Wireless Sensor Networks To Help Electrical Sub-stations

Wireless sensor networks (WSNs) have not only become an attractive solution for low power implementations and embedded systems but also for the Power transmission and distribution. Research is ongoing to develop an innovative power source to facilitate the running of advanced sensing and communications technology in hazardous areas using WIFI to Power Sensors, Energy Harvesting using novel MEMS Electromagnetic Transducers, Powering sensors with Pipeline heat generated from Flow Pressure, Remotely and wirelessly controlled power source for UnderWater Sensor Networks (UWSN) and UWSN to detect Low Power and Power Spark of electrical equipments

Recently, the Robinson Brothers, a specialty in chemical manufacturing in the West Midlands, U.K., has deployed a wireless transmitter on the steam main supplying its plant.

Robinson+Bros+energy+Harvester_1Another major company, ABB have designed and installed a transmitter that uses energy-harvesting technology to make remote temperature measurements without the need for a power supply connected to the transmitter. This equipment is powered by a micro-thermoelectric generator, which is driven by the temperature difference between the steam pipe and the ambient surroundings, and communicating with the plant’s control system via WirelessHART, the temperature sensor/transmitter operates without the need for power or communication cabling.

Researchers have received EPSRC funding to develop a wireless sensor network (WSN) designed to spot faults in electricity sub-stations that can lead to power cuts.

The team led by Prof Ian Glover, a Professor of Radio Science and Wireless Systems Engineering at Huddersfield University will be joined on the project by researchers from Strathclyde University and Dr Maria de Fatima Queiroz Vieira, from the Federal University of Campina Grande in Brazil, will develop a WSN capable of sensing partial discharge (PD) in electricity sub-stations, a situation that occurs when the insulation of cables and other power equipment becomes old or damaged.

According to the Professor Glover, if the electricity sub-stations is left unchecked, partial discharge can lead to dangerous and destructive faults including explosions and power cuts. The system will be designed to be monitored centrally permitting the new WSN to allow operators to replace planned maintenance with condition-based maintenance.

This is a major improvement to the traditional approach to PD detection using free-standing radio receivers, which was used to measure the difference in time-of-flight from the PD source to a set of spatially separated receivers.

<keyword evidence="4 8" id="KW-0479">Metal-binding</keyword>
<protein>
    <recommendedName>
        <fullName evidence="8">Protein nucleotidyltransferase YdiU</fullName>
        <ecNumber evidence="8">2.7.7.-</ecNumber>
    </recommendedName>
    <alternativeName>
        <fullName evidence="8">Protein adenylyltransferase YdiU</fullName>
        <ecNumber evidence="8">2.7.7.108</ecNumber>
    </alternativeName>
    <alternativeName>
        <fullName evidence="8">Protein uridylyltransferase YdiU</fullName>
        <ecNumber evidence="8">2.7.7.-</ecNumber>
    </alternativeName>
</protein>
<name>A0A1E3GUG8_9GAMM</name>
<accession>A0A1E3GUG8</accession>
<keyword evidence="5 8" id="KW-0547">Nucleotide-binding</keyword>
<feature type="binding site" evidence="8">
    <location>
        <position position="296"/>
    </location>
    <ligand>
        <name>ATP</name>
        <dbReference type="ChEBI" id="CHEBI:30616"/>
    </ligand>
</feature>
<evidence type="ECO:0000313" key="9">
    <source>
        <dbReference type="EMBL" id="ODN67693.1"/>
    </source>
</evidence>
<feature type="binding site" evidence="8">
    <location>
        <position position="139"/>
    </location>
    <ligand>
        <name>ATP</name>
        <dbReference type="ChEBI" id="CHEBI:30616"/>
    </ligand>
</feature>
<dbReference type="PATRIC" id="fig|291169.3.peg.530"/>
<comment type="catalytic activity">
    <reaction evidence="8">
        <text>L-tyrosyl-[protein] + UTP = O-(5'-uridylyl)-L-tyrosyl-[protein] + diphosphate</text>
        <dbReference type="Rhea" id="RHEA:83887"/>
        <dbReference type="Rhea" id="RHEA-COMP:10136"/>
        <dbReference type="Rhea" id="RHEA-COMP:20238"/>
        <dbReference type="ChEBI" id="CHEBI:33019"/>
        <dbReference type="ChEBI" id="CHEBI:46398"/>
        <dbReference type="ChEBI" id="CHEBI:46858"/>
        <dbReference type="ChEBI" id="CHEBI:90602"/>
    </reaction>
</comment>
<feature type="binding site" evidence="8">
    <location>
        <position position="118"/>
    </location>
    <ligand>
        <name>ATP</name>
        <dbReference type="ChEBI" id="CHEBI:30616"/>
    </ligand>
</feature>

‘The difference in the times-of-flight are found by cross-correlating the noise-like time waveforms arriving at the different receivers with each other,’ Glover said. ‘The difference in the times-of-flight for a pair of receivers defines a locus of points on which the source of PD could lie. Multiple loci, resulting from multiple pairs of receivers, intersect which gives the location of the source.’

The project which expected to last 4.5 year has received £670,000 from the funding body, and aims to develop a system that relies principally on measurement of PD signal amplitude and does not rely on time measurements.

One challenge, said Prof Glover, will be to make the sensors sensitive enough to detect PD at a useful range without requiring sophisticated signal processing, such as the cross-correlation used in the time-of-flight approach.

He said, ‘Such signal processing is power hungry and these sensors will probably need to be powered using energy harvesting technologies – solar cells, vibration, stray electric and magnetic fields, for example – if they are not to require expensive maintenance.’

Another challenge, he said, is that the loss of the PD signal in propagating from source to receiver may vary significantly, even for paths of the same length due to the complex propagation environment of the substation.

‘This means that the location of the PD source is almost certainly not possible by simply inverting a path loss law since the path loss law will be unknown,’ said Prof Glover. ‘It may be that we have to ‘calibrate’ our sensors using an emulated PD signal. This itself will require power and may further challenge the energy harvesting solution to maintenance avoidance.’

It is hoped that the new WSN system, field testing of which is expected to start in around 24 months, will give electricity operators the confidence to continue running ageing infrastructure efficiently and economically. It could potentially have export potential too.

‘Electricity sub-stations are pretty much the same the world over, the technology’s the same, the problems are the same,’ said Prof Glover. ‘There are many countries in the same situation as the UK with ageing assets and limited funds to replace those assets.’


University of Huddersfield